PROCUREMENT RULES

Board allows Kemsa to issue ARVs tender

Supply will prevent a shortage of antiretroviral drugs

In Summary

• Complainant attached Pharmacy and Poisons Board 2018 retention certificate, instead of 2019 one

• Rules the system adopted by the procuring entity complied with Article 227 of the Constitution

Kemsa warehouse in Embakasi, Nairobi.
LIFE-SAVING DRUGS: Kemsa warehouse in Embakasi, Nairobi.
Image: FILE

Supply of adult ARVs will be restored after an application against a tender awarded to a private firm was dismissed. 

India's Emcure Pharmaceuticals Limited had sought to nullify a multimillion-shilling anti-retroviral drugs tender awarded to Mylan Laboratories Limited.

However, the Public Procurement Administrative Review Board on Wednesday instructed the Kenya Medical Supplies Authority to award the contract to the winning bidder.

The board entered the judgment on Tuesday, after dismissing an application for review dated March 18, 2019, filed by Emcure seeking to nullify the award.

“The procuring entity is at liberty to proceed with the procurement process to its logical conclusion,” the PPARB ruling reads.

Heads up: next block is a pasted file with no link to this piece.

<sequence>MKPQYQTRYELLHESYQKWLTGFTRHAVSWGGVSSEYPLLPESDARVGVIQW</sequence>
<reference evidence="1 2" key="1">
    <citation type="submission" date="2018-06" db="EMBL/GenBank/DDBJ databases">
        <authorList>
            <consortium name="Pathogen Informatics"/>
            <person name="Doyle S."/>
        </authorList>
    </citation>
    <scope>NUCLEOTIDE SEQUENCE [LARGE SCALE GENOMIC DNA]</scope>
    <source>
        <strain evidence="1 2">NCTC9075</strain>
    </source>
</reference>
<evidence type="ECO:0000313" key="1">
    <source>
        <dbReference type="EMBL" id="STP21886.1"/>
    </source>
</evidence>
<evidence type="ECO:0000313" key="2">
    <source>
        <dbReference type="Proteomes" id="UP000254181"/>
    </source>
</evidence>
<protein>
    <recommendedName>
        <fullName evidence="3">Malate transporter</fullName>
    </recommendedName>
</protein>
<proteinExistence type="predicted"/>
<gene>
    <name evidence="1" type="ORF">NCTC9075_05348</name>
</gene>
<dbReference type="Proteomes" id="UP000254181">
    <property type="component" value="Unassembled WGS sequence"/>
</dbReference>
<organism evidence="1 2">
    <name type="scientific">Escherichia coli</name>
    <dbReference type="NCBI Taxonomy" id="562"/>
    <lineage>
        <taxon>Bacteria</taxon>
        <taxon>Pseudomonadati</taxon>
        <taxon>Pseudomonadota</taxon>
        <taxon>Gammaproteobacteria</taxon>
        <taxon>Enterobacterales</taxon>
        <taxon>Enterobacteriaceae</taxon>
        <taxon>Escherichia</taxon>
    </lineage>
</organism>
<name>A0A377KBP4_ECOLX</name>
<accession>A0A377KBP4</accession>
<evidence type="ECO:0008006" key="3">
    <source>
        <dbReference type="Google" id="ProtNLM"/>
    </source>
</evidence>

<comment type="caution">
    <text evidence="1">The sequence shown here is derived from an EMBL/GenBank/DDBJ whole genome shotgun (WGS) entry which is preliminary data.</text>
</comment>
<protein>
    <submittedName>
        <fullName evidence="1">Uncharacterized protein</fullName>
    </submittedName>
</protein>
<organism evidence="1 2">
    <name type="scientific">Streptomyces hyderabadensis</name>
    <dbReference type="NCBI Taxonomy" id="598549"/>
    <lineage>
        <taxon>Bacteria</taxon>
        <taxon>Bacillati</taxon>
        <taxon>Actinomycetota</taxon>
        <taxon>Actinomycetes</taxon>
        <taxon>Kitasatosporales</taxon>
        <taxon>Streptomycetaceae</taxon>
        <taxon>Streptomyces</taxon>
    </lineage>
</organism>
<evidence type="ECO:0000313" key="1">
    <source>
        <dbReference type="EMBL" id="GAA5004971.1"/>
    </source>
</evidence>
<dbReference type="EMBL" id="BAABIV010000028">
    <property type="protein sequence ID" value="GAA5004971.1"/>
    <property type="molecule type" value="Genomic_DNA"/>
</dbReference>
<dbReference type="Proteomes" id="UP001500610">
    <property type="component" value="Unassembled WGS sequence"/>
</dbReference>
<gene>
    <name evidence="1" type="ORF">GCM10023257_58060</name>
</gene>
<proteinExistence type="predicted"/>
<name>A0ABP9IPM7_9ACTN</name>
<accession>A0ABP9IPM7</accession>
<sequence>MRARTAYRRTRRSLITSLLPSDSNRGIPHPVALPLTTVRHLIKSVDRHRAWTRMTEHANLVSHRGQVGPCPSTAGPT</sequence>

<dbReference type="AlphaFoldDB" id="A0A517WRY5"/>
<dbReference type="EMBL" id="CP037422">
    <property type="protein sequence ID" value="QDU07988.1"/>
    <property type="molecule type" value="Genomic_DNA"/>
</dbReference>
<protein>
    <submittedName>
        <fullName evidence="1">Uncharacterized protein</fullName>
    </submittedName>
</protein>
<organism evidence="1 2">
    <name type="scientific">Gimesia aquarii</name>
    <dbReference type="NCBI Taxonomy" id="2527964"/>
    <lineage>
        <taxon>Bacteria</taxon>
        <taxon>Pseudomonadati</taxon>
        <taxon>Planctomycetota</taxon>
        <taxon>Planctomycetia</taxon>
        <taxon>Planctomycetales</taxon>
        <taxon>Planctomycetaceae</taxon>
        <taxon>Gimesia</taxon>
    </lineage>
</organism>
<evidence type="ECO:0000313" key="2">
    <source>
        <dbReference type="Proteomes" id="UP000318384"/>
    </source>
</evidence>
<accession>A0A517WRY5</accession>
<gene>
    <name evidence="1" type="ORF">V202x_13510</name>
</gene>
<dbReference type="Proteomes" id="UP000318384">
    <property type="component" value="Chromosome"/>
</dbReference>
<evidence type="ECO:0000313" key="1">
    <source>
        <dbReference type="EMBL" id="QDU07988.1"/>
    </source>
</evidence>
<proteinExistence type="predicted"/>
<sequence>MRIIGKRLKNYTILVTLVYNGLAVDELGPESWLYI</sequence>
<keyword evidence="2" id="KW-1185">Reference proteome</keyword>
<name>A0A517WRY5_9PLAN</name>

The applicant failed to proceed to the technical evaluation stage because they attached the Pharmacy and Poisons Board 2018 retention certificate, instead of the 2019 one, which was a mandatory requirement.

“This essentially means the board agreed with our submissions that the tender evaluation committee rightly evaluated the applicant’s and indeed all bidders bid in accordance with the Public Procurement and Asset Disposal Act as well as the criteria set out in the tender document,” advocate Julius Ogamba, who represented Kemsa, said.

He said the board also agreed with Kemsa's position that the system the procuring entity adopted complied with Article 227 of the Constitution.

Kemsa CEO Jonah Manjari said the authority remains firmly committed to following the rules of procurement to the letter.

He said the medical supply chain provider will continue to uphold national values in all its procurement processes.

“In fulfilling our mandate, it’s important to have fair play for every bidder and this means that we encourage healthy competition at all levels of our process,” Manjari said.

The PPARB had on March 19 stopped Kemsa from going ahead with the procurement and entering into any contract with the successful tenderers until the appeal was finalised.

Edited by Eliud Kibii